Basic Integral Question, e^(x^2)

1. Nov 23, 2013

kmr159

1. The problem statement, all variables and given/known data

integrate e(x2)

2. Relevant equations

3. The attempt at a solution

e(x2) = (ex)2

substitute (ex) = u so (ex)dx = du

therefore

∫e(x2) dx = ∫u du

Unfortunately this is not the correct answer
Can someone please tell me what I am doing wrong?

Thanks

2. Nov 23, 2013

Zondrina

Do you know the Taylor expansion of $e^x$?

3. Nov 23, 2013

Zeda

The first line of your attempt is where you went wrong. $e^{(x^{2})}\neq (e^{x})^{2}$. Rather, $(e^{x})^{2}=e^{x}e^{x}=e^{2x}$

Otherwise, I kind of suck at this kind of problem. I never remembered all the fun rules, so I would go the really long route:
$e^{(x^{2})}=1+x^{2}+x^{4}/2+x^{6}/6+x^{8}/24+x^{10}/120+...$
so the integral would be
$x+x^{3}/3+x^{5}/10+x^{7}/42+x^{9}/216+x^{11}/1320+...$

From there, I guess good luck?

4. Nov 23, 2013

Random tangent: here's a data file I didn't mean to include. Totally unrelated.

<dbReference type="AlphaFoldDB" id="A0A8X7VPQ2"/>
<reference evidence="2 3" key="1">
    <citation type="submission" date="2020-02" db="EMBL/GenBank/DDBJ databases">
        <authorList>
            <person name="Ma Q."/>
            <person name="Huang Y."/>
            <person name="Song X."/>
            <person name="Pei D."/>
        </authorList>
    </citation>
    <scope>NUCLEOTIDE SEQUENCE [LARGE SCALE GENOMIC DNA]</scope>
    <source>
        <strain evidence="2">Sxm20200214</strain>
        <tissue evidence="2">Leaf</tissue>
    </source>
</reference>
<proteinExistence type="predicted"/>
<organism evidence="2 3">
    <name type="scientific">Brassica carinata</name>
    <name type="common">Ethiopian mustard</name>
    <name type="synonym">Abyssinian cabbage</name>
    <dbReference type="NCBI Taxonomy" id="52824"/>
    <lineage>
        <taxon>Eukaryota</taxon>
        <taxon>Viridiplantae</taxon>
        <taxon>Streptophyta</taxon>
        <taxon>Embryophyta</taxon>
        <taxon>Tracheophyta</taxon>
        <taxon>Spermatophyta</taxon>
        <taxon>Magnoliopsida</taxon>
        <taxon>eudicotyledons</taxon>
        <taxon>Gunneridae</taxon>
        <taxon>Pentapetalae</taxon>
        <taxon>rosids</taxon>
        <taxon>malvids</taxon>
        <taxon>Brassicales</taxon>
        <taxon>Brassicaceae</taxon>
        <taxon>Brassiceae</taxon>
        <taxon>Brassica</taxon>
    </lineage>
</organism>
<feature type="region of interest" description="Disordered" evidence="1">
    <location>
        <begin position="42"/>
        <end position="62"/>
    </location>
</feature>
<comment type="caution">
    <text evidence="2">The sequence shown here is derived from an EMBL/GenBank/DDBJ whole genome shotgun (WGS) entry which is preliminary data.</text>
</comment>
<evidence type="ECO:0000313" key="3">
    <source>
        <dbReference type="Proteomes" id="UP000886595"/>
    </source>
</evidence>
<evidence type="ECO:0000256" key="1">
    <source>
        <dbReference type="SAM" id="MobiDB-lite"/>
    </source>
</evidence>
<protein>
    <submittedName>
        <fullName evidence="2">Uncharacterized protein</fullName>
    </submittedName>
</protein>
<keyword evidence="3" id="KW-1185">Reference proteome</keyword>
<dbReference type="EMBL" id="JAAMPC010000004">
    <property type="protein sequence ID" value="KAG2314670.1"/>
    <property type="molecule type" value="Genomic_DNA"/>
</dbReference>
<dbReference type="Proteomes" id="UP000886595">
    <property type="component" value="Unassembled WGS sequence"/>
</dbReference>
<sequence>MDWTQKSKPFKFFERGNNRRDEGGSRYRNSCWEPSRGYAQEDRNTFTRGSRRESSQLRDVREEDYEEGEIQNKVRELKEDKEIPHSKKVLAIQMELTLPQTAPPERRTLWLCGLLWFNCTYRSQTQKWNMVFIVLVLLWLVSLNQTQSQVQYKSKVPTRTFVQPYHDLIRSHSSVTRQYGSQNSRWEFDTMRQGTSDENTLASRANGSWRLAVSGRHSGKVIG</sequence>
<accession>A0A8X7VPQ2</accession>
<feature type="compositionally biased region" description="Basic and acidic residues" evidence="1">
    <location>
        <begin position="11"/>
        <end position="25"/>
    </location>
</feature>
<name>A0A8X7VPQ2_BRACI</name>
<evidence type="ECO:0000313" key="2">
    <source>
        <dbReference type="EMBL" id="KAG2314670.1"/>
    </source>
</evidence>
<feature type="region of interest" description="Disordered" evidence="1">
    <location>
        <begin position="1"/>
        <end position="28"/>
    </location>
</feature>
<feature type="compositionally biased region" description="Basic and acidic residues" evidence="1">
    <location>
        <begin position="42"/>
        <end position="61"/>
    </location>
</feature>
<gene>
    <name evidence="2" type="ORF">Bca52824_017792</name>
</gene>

Dick

You can only express the integral of $e^{(x^2)}$ in term of nonelementary functions like the error function 'erf'. http://en.wikipedia.org/wiki/Error_function Is that what you are expected to do?

5. Nov 23, 2013

Ray Vickson

To expand on Dick's answer: it has been rigorously shown that it is impossible to express the indefinite integral of $\exp(x^2)$ in terms of a finite number of elementary functions. It is not just that nobody has been smart enough to figure out how to do it; it is proven that is it impossible for anybody to do, ever. Even if you write trillions of terms on a piece of paper as large as the solar system you still cannot write out the result exactly. Of course, you can express the result in non-finite terms, such as through an infinite series, etc.

6. Nov 23, 2013

Dick

Nice expansion, Ray Vickson. I was just interested in what was expected. But that gave it more depth.